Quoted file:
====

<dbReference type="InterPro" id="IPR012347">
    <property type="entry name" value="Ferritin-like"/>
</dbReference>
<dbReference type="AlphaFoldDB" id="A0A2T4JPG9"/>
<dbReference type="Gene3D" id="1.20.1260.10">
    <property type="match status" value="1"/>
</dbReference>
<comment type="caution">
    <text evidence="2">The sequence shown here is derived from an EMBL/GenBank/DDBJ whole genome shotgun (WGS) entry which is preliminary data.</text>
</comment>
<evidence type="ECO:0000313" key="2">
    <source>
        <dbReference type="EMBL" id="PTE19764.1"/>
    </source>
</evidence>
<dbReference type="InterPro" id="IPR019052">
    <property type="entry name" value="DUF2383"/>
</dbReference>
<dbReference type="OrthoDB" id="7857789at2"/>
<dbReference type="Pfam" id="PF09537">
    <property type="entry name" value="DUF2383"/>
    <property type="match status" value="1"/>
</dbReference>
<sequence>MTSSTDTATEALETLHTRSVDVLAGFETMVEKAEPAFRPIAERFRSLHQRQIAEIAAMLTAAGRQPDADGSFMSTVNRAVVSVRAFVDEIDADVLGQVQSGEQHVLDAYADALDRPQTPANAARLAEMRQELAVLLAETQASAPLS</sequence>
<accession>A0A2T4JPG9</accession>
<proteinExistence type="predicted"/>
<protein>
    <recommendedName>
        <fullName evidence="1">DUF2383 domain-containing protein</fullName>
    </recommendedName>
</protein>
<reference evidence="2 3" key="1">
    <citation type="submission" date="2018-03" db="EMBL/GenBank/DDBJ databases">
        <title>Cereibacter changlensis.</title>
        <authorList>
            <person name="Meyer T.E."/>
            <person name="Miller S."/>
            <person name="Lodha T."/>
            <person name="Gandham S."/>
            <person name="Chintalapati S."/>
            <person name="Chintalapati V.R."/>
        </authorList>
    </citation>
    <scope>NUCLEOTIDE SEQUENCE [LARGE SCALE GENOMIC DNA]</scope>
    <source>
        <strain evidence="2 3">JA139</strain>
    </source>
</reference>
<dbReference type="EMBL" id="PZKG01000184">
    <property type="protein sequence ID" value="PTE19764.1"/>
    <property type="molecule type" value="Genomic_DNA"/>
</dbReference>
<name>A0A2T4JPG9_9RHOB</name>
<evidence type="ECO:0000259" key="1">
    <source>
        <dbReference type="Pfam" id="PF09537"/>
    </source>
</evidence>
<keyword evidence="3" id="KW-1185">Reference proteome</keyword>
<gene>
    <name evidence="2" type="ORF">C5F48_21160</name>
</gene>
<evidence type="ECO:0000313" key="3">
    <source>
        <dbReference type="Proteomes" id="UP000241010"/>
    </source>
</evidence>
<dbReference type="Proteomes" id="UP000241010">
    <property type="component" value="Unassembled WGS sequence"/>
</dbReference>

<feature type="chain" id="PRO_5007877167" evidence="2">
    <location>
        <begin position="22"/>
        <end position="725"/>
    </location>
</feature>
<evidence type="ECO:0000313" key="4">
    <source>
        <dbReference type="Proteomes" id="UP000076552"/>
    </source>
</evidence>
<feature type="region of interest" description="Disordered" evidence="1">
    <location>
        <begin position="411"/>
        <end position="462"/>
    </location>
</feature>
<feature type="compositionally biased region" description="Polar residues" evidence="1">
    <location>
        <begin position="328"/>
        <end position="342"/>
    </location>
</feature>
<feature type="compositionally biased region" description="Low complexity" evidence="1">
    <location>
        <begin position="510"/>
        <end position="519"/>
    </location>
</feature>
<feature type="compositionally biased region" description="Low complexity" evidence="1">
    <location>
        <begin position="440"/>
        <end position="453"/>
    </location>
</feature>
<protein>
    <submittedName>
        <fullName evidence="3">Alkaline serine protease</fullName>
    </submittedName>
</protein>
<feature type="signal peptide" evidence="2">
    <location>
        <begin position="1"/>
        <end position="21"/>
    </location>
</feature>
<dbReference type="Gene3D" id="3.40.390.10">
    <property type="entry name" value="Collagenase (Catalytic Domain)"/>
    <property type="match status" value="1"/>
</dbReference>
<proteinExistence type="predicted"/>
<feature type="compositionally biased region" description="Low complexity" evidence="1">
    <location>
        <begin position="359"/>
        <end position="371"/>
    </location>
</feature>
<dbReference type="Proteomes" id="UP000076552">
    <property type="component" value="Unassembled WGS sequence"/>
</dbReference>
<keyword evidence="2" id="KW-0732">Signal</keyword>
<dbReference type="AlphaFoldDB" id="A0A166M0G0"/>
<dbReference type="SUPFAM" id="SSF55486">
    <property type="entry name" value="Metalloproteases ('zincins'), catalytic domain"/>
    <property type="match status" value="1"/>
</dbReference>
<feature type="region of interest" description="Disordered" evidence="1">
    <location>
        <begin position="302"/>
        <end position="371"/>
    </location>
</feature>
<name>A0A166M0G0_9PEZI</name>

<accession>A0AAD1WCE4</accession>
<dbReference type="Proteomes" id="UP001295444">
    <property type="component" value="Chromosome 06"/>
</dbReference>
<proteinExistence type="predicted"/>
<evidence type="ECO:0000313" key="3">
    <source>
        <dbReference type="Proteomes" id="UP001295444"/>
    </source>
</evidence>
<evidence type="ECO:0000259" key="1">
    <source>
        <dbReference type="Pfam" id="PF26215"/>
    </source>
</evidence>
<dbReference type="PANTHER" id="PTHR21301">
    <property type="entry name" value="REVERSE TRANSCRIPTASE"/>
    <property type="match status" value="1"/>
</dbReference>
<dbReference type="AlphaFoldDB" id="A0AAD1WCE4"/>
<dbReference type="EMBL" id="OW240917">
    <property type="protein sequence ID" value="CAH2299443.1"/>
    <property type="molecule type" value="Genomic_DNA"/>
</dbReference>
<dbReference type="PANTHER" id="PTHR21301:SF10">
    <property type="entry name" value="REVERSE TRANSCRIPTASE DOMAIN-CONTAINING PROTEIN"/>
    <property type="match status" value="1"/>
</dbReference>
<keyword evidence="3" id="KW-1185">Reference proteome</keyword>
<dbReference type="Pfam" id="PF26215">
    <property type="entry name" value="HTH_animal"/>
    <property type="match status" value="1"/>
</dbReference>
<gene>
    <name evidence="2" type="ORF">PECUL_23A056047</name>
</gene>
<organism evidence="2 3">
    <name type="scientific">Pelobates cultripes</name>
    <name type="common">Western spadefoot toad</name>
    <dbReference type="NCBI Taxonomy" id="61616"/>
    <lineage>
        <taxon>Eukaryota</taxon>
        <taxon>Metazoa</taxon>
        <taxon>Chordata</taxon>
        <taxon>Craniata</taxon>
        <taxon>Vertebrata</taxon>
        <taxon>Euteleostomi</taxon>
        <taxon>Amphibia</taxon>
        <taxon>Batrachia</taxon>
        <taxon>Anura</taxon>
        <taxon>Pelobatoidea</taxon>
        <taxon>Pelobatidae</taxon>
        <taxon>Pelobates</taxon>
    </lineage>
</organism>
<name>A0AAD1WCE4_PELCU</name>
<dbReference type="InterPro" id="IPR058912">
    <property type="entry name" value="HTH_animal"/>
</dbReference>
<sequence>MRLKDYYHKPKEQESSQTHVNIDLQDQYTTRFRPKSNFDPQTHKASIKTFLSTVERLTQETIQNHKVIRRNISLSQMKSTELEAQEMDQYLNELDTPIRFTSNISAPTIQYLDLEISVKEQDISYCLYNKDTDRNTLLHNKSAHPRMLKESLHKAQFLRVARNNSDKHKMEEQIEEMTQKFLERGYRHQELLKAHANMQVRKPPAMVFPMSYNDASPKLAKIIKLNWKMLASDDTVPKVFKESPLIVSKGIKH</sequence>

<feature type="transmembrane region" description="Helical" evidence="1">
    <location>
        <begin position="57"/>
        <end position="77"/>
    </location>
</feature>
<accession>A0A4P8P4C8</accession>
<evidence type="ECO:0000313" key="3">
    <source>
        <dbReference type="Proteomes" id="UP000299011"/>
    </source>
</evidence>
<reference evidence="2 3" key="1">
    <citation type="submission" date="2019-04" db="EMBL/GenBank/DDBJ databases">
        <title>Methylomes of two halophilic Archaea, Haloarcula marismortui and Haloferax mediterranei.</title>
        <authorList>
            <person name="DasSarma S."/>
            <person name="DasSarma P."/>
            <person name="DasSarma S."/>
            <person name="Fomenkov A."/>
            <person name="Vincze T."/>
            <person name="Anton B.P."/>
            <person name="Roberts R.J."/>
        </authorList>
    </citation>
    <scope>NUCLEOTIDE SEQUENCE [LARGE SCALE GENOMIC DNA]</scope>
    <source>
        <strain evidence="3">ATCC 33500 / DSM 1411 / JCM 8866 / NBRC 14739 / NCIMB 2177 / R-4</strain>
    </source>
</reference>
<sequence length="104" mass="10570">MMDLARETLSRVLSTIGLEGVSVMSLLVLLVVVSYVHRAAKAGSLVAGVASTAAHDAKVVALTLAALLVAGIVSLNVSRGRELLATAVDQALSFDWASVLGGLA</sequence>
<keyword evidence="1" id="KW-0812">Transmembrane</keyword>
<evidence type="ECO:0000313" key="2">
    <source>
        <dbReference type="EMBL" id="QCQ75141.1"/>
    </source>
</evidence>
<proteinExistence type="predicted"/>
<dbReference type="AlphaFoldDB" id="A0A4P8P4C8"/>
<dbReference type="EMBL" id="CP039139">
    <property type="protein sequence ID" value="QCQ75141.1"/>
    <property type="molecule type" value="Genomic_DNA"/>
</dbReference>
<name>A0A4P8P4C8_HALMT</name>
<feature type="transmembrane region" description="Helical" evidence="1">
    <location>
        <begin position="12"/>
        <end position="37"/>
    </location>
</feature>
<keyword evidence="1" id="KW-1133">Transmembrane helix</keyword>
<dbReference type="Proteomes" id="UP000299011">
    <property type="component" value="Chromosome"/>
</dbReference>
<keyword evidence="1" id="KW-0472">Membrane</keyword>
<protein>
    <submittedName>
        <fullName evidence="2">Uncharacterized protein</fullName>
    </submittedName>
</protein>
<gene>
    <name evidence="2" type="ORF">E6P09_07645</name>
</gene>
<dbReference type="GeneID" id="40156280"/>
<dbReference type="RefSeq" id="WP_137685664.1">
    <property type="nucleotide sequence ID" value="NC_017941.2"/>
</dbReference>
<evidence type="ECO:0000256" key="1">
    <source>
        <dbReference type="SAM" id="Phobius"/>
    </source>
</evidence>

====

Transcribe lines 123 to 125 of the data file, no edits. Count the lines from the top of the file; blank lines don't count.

    <location>
        <begin position="359"/>
        <end position="371"/>